11. Chapter Six Samson and Dalila: Love and Marriage
    (pp. 99-117)

    Dalila is a lost soul, as unregenerate as Satan. She leaves the scene damned, like another Judas, to be destroyed, no doubt, at the temple where the Christ-like Samson is sacrificed. At best, she is useful in serving the process of Samsonʹs regeneration, worthless herself, made to be rejected, soil out of which flourishes the renewed Christian hero.¹ This is the Dalila most critics present us with. Perhaps because of Dalilaʹs sex, race, and creed, her truth and morality have been interpreted with astonishing hostility as these critics collaborate with what they imagine was her authorʹs committed Judaeo-Christian, male-biased viewpoint....

  12. Chapter Seven Samson: Divine Impulsion in the Hero of Faith, Charity, and the Imitation of Christ
    (pp. 118-139)

    A recently published reading ofSamsonis an excellent example of a recurring phenomenon in criticism of the play. Peggy Samuels sensitively locates a number of signs or markers of the playʹs significance, then proceeds to read those signs as indicators of the opposite of what they seem to mean – with no textual justification for such a reading. The play is placed in the context of Renaissance tragicomedy and the relevant features of such tragicomedy are clearly enumerated, such as ʹthe movement out of loss to triumph by means of a reversalʹ; life offers the possibility of a ʹsecond...

  13. Chapter Eight The Structure of Samson Agonistes
    (pp. 140-165)

    The structural syntax ofSamson Agonistesis like a simple metasentence: it consists of subject and verb. Subsuming the formal Greek structural framework ofprologos, exodos, parodos, episode, andstasimon, the construction of the play is in two contrasting intimately linked parts. The first, containing the beginning and middle of the Aristotelian plot, is static and continues till the return of the public officer. It begins with Samson being led by the silent guide to the bank where he rests and talks, and talks, with the sort of garrulity he often condemns in the old proud self that is supposedly...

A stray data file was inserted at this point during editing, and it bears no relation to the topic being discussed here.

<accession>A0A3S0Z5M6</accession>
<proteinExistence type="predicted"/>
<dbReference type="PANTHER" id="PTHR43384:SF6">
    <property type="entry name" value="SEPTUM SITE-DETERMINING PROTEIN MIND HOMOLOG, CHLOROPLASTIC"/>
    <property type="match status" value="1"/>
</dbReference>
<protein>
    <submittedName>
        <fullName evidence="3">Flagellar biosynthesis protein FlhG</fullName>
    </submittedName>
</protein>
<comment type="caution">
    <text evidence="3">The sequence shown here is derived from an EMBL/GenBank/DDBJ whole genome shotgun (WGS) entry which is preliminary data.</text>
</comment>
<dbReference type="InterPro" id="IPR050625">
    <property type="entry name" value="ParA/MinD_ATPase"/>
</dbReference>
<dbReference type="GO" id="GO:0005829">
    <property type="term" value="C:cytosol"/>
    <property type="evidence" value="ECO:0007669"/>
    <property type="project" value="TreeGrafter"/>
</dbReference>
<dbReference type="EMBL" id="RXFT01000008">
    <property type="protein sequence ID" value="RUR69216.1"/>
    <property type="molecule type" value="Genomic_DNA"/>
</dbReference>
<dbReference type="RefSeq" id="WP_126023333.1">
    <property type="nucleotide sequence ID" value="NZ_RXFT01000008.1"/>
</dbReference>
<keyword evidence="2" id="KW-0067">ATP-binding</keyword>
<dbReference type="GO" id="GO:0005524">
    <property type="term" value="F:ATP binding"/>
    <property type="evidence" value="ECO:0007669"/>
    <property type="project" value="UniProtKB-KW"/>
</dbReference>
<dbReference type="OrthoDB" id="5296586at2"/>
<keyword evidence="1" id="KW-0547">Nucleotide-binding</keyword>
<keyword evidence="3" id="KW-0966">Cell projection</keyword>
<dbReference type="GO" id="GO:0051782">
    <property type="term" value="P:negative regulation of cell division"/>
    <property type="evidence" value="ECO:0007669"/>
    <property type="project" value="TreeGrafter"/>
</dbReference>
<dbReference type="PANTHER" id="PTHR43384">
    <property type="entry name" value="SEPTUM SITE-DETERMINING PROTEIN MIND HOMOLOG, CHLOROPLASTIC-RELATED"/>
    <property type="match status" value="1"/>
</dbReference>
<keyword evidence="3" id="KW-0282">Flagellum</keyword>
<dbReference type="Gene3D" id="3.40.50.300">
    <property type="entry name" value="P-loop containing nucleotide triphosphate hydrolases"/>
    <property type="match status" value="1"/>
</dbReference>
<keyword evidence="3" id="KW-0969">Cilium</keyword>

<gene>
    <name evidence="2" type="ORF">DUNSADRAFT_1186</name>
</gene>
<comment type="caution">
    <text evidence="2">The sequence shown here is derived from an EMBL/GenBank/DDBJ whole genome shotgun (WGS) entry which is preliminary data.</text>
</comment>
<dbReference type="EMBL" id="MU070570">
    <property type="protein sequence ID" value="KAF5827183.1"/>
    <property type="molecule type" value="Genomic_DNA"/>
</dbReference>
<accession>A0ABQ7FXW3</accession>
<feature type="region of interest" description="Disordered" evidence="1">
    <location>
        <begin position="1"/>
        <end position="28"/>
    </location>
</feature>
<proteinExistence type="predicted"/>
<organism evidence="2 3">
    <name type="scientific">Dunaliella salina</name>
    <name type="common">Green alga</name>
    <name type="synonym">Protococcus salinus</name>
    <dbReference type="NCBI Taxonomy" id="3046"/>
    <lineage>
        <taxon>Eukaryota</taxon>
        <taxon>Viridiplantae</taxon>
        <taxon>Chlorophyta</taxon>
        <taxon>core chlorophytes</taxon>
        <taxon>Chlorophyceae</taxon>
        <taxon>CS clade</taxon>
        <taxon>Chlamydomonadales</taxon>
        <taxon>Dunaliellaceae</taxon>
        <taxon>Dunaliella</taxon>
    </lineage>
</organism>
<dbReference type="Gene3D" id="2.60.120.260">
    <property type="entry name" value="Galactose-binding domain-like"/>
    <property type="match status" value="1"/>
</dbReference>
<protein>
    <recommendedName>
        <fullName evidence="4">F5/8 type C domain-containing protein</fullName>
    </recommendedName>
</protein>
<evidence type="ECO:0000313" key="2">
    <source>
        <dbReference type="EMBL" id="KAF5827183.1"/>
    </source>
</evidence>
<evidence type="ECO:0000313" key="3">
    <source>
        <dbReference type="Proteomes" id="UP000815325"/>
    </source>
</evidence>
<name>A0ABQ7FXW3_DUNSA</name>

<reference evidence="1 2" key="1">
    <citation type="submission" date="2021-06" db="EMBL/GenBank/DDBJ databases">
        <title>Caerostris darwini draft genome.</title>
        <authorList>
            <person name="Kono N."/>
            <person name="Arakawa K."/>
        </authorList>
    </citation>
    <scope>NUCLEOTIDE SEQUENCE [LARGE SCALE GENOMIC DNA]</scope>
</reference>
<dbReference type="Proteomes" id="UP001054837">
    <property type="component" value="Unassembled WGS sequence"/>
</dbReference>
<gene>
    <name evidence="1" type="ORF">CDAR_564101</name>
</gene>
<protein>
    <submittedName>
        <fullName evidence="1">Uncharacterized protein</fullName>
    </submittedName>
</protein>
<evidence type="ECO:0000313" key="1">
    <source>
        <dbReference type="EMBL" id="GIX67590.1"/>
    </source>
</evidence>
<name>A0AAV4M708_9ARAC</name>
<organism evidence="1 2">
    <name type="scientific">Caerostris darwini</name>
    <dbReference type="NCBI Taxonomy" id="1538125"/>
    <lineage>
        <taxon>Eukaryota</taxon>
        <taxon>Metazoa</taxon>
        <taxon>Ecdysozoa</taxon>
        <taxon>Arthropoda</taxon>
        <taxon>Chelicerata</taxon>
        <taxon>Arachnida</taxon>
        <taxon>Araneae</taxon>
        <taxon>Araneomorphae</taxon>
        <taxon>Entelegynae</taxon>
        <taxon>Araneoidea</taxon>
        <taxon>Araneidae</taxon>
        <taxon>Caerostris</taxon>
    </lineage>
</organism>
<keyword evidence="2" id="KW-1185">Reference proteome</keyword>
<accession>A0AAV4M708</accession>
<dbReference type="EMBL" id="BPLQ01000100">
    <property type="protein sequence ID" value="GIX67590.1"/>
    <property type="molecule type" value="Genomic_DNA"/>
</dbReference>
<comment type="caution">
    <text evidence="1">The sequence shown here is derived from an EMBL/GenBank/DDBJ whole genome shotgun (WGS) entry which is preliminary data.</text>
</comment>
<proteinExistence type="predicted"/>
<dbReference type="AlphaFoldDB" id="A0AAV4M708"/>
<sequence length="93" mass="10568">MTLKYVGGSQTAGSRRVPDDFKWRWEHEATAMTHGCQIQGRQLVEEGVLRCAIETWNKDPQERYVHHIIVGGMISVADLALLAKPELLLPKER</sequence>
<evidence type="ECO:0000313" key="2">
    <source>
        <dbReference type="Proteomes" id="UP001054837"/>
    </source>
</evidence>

14. Chapter Nine Milton and Politics in Old Age
    (pp. 166-191)

    Milton appears to have found an enviable peace in his last years. W.R. Parker infers from his earliest biographer that, ʹ[i]n the last years of his life, Milton was an extraordinarily serene person. Visited often by admiring friends and even strangers, he gave no impression of either bitterness or complacency. Cheerful, busy with his various publishing projects, he was a man obviously fulfilling himself, rounding out a long and productive career. In this work, and occasional teaching, ʺhe in great serenity spent his timeʺʹ (Biography1:638). Even in his fits of gout, he managed to remain in good spirits, and...

  15. Epilogue
    (pp. 192-192)

    Miltonʹs three great final poems are the most important contextual evidence for understanding one another: far more important than his early prose pamphlets, which were written in a different world and a different time. The first five lines ofParadise Loststate the theme not only of that epic but also of the poems in the 1671 volume. The two later poems effectively complete the program begun there.Samson Agonisteis a dramatic image of the fruit, or outcome, of that forbidden tree, life under the Law, a time of darkness, misconception, ambiguity, exile from light. This is what the...

  16. Appendix
    (pp. 193-194)
  17. Notes
    (pp. 195-202)
  18. List of Works Consulted
    (pp. 203-226)
  19. Index of Biblical Citations
    (pp. 227-228)
  20. Index of Citations from the Works of John Milton
    (pp. 229-236)
  21. General Index
    (pp. 237-247)